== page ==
The Wurkkos TD02 uses a Luminus SST-40 6500k LED, with a TIR optic. The optic creates a beam with a fairly well defined hotspot relatively good throw/lumen ratio, but also with a wide 120 degree spill beam. I would call this a general purpose beam profile. Measurements in this section used an Opple Light Master Pro 3.


Claimed/Measured Brightness:

  • Turbo - 2000/1248 lumens (stepdown to 400 lumens from 65secs).

  • High - 1000/735 lumens (stepdown to 400 lumens from 180secs).

  • Medium - 400/297 lumens.

  • Low - 100/83 lumens.

  • Eco - 10/8 lumens.

  • Strobe - 2000/1248 lumens (estimated).

Turbo brightness is much lower than Wurkkos' claims. However, it is still pretty impressive for a $26 flashlight, and the stepdown in brightness is not as rapid as many 18650 lights. These brightness levels are very well spaced. Sustained brightness is fairly average, and declines during the runtime due to lack of regulation.


Claimed/Measured Runtimes:

  • Turbo - 2h/3h20m.

  • High - 2h30m/3h40m.

  • Medium - 4h/not tested.

  • Low - 18h/not tested.

  • Eco - 150h/not tested.

  • Strobe - not stated.

Measured runtimes on High and Turbo modes were better than claimed, partially due to use of a 3500mAh battery for testing (instead of the Wurkkos 3000mAh battery). The light also continues on a very dim brightness for a while after the end of ANSI/NEMA FL1 standard runtime.


Claimed/measured Peak Beam Intensity:

  • Turbo - claimed 16075cd (254m) / measured 17783cd (267m).

Peak beam intensity is relatively high for an 18650 tube format light, helped by the SST-40 LED and a TIR optics. The peak beam intensity is suitable for use with longer light painting tools such as T8 tubes, rods, sabers, etc. Whilst the even cheaper Convoy S15 manages 1,515 lumens and 20,520cd, it only has 4 brightness levels, and lacks USB charging.


Hotspot correlated colour temperature (CCT), colour rending index (CRI Ra), and tint/DUV:

  • Turbo - CCT 6072k, CRI 68.3 Ra CRI, Tint +0.0063 DUV.

  • High - CCT 6091k, CRI 68.3 Ra CRI, Tint +0.0063 DUV.

  • Medium - CCT 6093k, CRI 68.2 Ra, Tint +0.0065 DUV.

  • Low - CCT 6129k, CRI 68.3 Ra, Tint +0.0062 DUV.

  • Eco - CCT 5891k, CRI 66.3 Ra, Tint +0.0088 DUV

These results were very interesting. SST-40 emitters usually have a very slight green tint at maximum output, with tint becoming progressively more green with lower brightness (more +ve DUV). However, the SST-40 in the tested Wurkkos TD02 actually managed to maintain only a very slight green tint on all brightness levels other than 8 lumen Eco mode. The hotspot was also warmer (most likely due to TIR optics), and CRI marginally better the SST-40 in the Convoy S15.


Whilst this is a low (70ish) CRI flashlight, the vast majority of flashlight buyers are not concerned about CRI, and purchased based on lumens. It is also fine for use with light painting tools. However for night photography illumination, I prefer to use >90CRI flashlights such as the Wurkkos FC11 or Convoy S21E 519A.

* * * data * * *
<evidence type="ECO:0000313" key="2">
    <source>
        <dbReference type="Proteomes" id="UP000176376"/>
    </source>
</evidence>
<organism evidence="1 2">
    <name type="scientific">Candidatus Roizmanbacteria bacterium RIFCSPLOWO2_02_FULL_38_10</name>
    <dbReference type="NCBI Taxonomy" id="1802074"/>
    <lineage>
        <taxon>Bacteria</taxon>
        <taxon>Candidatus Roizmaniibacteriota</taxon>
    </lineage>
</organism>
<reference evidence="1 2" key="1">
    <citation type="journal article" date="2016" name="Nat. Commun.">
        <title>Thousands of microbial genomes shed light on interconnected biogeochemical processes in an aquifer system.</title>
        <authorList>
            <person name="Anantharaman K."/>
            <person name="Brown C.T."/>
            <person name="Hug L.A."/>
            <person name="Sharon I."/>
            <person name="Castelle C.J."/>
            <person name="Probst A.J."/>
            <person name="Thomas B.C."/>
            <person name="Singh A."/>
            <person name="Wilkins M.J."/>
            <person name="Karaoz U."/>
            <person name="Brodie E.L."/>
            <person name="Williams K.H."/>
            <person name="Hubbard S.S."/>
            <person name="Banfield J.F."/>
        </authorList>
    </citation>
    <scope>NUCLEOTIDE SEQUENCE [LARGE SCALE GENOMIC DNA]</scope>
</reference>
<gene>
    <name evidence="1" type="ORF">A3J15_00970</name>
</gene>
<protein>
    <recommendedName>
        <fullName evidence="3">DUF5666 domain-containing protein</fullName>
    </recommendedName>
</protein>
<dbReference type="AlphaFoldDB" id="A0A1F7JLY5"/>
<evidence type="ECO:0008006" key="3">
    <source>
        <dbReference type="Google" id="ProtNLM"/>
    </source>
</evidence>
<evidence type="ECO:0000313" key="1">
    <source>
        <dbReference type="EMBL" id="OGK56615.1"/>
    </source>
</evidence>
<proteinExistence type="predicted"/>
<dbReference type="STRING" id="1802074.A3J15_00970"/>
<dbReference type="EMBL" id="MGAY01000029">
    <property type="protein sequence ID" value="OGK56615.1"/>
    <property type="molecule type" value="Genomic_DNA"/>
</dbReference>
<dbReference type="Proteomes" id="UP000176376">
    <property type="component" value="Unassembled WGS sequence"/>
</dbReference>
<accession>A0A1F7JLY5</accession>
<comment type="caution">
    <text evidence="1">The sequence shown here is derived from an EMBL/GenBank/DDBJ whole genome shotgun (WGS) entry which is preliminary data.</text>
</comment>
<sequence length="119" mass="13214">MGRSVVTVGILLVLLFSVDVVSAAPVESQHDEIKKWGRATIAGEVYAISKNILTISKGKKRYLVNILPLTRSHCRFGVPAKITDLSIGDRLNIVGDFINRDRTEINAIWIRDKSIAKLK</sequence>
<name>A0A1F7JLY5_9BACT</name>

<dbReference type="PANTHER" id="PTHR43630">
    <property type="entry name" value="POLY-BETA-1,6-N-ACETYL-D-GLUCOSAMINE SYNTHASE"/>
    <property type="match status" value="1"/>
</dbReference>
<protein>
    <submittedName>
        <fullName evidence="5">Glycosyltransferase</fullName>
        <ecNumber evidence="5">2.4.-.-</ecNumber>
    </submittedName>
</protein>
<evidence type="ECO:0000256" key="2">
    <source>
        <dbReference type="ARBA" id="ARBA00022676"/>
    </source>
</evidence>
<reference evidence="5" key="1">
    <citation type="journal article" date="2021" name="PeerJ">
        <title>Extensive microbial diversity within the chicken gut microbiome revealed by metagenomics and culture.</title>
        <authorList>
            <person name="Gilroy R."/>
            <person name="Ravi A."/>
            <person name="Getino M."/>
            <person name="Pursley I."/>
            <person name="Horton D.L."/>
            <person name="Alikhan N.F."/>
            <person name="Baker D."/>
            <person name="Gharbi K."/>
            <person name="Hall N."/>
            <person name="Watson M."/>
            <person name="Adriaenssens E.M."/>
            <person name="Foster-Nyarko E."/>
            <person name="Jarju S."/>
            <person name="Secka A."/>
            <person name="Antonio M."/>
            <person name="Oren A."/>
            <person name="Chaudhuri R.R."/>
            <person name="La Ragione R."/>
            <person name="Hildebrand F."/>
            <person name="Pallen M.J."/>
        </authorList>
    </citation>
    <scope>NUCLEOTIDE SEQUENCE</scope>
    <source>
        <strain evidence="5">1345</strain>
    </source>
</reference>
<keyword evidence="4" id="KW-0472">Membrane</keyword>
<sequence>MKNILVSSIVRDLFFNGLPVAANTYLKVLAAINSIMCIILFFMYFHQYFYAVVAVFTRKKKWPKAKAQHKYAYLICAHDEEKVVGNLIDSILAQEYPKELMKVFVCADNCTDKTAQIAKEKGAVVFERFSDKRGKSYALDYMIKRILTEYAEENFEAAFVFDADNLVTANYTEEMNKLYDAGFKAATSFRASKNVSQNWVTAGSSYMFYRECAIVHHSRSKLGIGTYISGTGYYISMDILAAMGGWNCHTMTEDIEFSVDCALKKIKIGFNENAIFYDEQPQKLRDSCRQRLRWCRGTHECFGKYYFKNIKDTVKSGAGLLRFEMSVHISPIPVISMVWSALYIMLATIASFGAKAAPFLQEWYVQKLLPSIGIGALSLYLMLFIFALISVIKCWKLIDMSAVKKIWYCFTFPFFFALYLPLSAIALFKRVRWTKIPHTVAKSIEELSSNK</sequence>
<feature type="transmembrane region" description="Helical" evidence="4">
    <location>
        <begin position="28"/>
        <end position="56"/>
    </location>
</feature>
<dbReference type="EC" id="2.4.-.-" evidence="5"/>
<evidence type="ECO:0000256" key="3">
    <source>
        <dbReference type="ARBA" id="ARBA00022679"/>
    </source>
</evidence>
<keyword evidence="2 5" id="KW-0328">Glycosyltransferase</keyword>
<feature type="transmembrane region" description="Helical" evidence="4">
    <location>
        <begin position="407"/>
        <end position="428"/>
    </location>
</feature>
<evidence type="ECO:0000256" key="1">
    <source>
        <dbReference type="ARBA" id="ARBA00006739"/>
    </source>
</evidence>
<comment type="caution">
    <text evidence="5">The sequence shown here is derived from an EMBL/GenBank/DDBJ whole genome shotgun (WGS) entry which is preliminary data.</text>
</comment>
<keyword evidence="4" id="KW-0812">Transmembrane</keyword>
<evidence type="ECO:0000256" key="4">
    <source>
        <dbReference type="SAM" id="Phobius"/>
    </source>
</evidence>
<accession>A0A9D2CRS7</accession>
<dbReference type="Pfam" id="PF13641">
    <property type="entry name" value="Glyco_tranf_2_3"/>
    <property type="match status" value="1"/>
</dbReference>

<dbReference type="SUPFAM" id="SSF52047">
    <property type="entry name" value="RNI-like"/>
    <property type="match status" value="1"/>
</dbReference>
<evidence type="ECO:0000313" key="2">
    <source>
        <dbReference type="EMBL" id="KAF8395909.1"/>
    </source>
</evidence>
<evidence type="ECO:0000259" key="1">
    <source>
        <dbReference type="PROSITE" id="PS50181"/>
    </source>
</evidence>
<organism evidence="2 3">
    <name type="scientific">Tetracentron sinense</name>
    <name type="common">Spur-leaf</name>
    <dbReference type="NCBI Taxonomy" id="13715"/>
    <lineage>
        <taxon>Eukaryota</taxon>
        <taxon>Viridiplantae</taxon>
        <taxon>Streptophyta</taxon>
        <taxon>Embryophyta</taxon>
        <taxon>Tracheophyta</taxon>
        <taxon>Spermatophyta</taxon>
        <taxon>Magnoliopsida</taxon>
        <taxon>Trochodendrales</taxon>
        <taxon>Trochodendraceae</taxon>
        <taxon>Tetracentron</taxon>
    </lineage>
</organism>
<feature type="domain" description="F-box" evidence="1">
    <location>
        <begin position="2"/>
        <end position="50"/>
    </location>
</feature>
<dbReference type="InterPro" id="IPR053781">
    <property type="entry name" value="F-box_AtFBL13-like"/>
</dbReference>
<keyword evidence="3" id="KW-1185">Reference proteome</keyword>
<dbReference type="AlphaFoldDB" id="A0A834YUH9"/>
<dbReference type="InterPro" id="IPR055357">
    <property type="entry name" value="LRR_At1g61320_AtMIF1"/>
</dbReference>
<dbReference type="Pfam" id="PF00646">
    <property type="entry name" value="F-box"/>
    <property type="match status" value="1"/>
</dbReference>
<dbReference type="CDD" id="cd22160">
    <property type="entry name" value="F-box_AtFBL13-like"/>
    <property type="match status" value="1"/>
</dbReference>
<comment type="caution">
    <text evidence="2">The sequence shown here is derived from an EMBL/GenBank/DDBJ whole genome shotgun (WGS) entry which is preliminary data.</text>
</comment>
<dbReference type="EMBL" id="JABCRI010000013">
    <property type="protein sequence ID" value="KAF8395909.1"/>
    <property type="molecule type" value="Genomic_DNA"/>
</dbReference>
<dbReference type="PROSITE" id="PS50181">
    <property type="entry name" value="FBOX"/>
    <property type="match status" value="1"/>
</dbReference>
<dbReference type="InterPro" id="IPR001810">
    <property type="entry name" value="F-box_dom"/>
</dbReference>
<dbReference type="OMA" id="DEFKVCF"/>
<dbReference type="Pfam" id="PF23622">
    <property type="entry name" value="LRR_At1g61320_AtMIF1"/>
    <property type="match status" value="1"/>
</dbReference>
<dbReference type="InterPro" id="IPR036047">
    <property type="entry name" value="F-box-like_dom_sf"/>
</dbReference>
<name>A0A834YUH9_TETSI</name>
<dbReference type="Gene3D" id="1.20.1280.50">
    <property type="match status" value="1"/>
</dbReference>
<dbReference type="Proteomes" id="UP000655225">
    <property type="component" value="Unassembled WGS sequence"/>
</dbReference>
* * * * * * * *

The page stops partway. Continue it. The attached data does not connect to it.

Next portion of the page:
No Pulse Width Modulation (PWM) was detected visually, or by my phone camera, so is likely to have a very high frequency.


Wurkkos TD02 Beam Profile
Wurkkos TD02 Beam Profile

Wurkkos TD02 Beam Profile
Wurkkos TD02 Beam Profile

Light painting with the Wurkkos TD02 and Luminosify Choob (T8 Tube). f/13, 61sec, ISO100.
Light painting with the Wurkkos TD02 and Luminosify Choob (T8 Tube). f/13, 61sec, ISO100.

Conclusion


Positives:

  • Good value for money - just US$28 including battery.

  • Good maximum brightness/size.

  • Easy to use UI.

  • Last mode memory for all brightness levels (including Turbo).

  • Well spaced brightness levels.

  • USB-C internal charging.

  • Side clip.

  • Compatible with most light painting systems.

  • No visible PWM.

  • Better tint than most cool white flashlights.

Negatives:

  • Overexaggerated maximum lumen rating.

  • Alternating frequency strobe.

  • No single click access to strobe from off.

  • No momentary and remote pressure switch.

  • Low CRI.

For general purpose flashlight use (as long as you are OK with a low CRI LED) the Wurkkos TD02 is a very good value for money, and easy to use, tail switch EDC flashlight.


For light painting photography (creating light trails) the Wurkkos TD02 is a good budget choice for creating continuous (non-strobe) light trails, due to having 5 well spaced brightness levels and last mode memory. It has been added to my flashlight buying guide for light painters. As with most other recent flashlight models, it is let down by having an alternating frequency strobe instead of constant frequency strobe, and that the strobe is not accessible from off.


Wurkkos TD02 Product Page.


Best Flashlights for Light Painting Photography 2023.